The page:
Sunday, November 7, 2010
After breakfast this (Sunday) morning, I left Jenin with three Sabeel colleagues from Boston for Zababdeh and the liturgy at St. Matthew's Anglican Church. Following Fadi Diab at St. Matthew's, Abuna Rahmoun and his wife, Mira (now nine months pregnant), have been in Zababdeh about three years. As before, the pews are full and the number of young people impressive. Nael (Rahmoun) told me there were 50 in the Sunday School and 14 in the junior high group. The liturgy was lovely, and Abuna and the congregation welcomed us warmly. Following the liturgy, we joined them for an olive harvest festival of their own featuring fresh virgin olive oil from Zababdeh farms.
What continues to impress me here is the graciousness of the Palestinian people. They are generous, kind and steadfast in the face of systemic oppression. Given any kind of relief from this dreadful occupation, I am convinced they will create a flourishing and peaceful state.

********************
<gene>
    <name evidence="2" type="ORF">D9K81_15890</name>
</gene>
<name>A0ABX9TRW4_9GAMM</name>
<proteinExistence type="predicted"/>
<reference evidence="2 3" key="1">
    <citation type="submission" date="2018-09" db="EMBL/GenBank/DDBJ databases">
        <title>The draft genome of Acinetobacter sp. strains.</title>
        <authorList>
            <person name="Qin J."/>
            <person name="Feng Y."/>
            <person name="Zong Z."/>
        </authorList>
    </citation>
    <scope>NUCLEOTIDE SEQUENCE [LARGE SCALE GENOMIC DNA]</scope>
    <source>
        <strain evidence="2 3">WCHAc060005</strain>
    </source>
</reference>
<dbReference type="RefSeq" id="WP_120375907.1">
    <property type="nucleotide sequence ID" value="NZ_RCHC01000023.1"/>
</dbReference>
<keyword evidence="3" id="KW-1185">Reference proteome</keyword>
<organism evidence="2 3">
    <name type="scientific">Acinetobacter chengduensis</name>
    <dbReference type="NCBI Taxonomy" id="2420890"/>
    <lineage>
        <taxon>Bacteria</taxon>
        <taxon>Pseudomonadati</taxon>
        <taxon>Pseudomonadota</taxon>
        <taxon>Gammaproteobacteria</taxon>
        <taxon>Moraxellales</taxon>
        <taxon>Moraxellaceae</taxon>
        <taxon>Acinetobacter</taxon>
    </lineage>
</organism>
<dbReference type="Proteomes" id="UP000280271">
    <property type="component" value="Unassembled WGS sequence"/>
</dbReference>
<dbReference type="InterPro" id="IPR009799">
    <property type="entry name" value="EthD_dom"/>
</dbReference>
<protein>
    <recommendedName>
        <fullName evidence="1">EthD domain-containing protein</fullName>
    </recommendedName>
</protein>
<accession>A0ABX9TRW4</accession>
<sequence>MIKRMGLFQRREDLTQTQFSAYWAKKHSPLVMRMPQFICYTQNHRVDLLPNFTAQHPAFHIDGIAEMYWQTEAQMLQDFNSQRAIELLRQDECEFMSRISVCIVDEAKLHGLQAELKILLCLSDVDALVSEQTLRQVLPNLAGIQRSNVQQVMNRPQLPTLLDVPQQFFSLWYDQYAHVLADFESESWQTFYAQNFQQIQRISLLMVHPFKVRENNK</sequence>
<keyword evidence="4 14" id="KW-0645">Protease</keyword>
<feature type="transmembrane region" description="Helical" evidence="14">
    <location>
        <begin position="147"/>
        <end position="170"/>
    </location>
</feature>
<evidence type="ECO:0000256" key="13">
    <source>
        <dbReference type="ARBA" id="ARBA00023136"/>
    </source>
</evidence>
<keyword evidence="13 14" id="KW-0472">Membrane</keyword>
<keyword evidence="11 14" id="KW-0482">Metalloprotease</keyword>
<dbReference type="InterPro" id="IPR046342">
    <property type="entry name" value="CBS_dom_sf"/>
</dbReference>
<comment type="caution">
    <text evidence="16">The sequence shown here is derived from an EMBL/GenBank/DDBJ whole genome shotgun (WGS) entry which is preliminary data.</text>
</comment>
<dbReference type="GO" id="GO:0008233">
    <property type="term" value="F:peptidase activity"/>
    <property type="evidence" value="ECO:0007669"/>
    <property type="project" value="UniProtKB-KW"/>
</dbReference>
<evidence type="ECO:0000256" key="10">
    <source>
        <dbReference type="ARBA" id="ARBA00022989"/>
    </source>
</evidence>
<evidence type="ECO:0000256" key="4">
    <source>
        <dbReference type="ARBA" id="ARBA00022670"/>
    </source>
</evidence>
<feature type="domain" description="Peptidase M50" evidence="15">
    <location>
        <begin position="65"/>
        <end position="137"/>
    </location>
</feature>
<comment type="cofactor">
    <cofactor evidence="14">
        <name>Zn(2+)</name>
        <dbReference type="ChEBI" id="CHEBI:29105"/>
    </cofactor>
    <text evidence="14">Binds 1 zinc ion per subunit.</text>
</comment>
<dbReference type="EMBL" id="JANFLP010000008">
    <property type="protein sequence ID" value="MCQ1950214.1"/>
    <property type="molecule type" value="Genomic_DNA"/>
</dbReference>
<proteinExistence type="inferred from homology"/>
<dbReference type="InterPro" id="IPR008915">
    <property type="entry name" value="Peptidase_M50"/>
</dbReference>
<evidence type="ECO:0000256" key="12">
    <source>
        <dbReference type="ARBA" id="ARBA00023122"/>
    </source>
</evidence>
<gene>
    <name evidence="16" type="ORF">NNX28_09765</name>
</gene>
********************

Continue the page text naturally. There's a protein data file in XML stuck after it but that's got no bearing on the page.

So having enjoyed three days of Palestinian hospitality, we drove from Zababdeh to Tel Aviv, which is where the contrast between the two societies became apparent. From Zababdeh to Nablus to Tappuah Junction, where we turned east on Rt. 5 toward the Mediterranean. I realized we would be passing the Ariel settlement but was totally unprepared for what I saw there. It's enormous, much like a medium-sized town with an industrial park a few kilometers distant. Stretching for many kilometers along a ridge, on land confiscated from the Palestinians, Ariel is green with plantings made possible only by water drawn from West Bank aquifers which Israel claims as its own. As we drove along a major route into Ariel (with its center green strip irrigated the entire distance) we came upon a prominent building named in honor of John Hagee whose funds undoubtedly provided for its construction. And as we turned in for a closer look, we discovered the road to the Center was similarly named. John Hagee and his Christian Zionist followers have been most generous to their Israeli friends.